The P-I should be unabashedly proud of their efforts, but the crusade seemed to have sparked a little crisis of conscience for editorial page editor Mark Trahant, who asks today, “which is a higher journalism value, fairness or truth?”
I start with fairness as a given; it’s deeply embedded in my character. I want to play fair. I often seek dissent or give weight to opinions that challenge what we’ve written in an editorial. In general, the voice of dissent helps me understand my own arguments.
But is that always the right approach — especially when it comes to opinion?
My thinking evolved during this election. The Seattle Post-Intelligencer Editorial Board decided to crusade against I-912. We wrote daily “no on I-912” editorials beginning Oct. 23, outlining why we thought the measure was a terrible idea. We tried to keep our readers’ attention focused on this issue.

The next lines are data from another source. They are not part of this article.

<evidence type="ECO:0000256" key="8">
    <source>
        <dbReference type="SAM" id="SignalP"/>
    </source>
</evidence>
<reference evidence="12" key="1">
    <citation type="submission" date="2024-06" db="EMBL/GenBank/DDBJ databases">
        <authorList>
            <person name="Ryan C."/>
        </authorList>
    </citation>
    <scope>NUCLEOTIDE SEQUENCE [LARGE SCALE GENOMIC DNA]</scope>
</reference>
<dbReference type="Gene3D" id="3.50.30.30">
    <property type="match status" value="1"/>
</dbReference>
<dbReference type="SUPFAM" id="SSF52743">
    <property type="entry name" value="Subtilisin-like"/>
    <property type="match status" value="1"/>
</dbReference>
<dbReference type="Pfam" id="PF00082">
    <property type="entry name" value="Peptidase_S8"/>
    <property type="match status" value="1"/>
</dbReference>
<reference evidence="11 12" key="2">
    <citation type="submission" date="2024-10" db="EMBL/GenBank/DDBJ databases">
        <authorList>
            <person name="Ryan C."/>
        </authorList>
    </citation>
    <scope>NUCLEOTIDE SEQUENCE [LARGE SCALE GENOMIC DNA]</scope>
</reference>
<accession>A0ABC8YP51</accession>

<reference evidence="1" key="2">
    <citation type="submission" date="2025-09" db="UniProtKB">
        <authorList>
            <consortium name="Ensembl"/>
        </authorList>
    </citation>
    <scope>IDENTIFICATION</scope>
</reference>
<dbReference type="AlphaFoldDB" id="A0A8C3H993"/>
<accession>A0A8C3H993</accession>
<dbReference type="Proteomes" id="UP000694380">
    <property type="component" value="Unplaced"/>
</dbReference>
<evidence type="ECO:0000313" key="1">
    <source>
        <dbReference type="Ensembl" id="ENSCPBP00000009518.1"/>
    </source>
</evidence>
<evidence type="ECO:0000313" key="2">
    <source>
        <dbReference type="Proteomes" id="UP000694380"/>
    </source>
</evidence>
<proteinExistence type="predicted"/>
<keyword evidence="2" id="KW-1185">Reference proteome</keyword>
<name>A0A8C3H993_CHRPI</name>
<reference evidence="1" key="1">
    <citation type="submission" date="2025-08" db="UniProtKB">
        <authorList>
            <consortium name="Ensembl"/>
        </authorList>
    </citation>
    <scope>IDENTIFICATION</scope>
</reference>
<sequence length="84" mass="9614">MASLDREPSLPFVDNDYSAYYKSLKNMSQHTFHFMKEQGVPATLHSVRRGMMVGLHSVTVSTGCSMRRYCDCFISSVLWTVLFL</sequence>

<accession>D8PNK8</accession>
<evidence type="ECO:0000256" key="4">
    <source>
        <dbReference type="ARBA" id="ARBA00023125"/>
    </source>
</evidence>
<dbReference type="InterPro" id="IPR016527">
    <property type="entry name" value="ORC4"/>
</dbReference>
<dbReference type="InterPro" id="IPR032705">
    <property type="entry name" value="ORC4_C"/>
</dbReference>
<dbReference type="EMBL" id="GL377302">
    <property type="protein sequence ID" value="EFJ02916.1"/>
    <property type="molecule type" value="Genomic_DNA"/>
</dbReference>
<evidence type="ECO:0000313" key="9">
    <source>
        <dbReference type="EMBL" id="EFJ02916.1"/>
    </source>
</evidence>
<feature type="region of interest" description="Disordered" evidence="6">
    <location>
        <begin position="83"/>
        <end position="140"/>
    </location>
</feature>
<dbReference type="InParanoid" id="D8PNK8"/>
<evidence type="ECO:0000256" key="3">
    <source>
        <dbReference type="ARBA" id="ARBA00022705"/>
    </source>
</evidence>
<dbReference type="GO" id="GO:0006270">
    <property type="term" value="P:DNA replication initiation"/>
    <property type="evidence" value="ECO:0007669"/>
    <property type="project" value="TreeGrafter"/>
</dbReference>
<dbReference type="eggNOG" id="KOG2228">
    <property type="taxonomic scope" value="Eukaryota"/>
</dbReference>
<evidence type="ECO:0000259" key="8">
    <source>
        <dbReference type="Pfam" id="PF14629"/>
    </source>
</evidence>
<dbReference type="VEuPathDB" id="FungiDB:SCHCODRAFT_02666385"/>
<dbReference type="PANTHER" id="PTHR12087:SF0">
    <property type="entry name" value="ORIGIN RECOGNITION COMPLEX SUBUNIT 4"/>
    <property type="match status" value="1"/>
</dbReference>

We did print letters from readers who disagreed with us and printed a couple of opposing views on the Op-Ed pages. But not many. The fact is we were not, strictly, fair. We had an opinion — a strong one at that — that was repeated daily, and countered by faint balance.
I think we did the right thing. It’s also worth remembering that when we started the daily “no,” we thought — at least most of us — that it was a done deal. We had no doubt that the supporters were getting their message out to the public. In fact, we expected voters to pass I-912 easily.
In fact, voters defeated I-912 easily, and part of the reason why is that the P-I did indeed do the right thing.
Trahant goes on to discuss global warming, and the way overwhelming scientific consensus is often overwhelmed in an MSM, that in the interest of fairness and balance, employs a kind of he-said/she-said methodology that tends to give equal weight to dissent, no matter how marginal.
The story becomes one of conflict. The scientists said this, while the critics said that. The conflict overwhelms the research, reducing it to a sentence or two, reported without context.
Perhaps fairness (or what passes for fairness) wins. But what about the truth?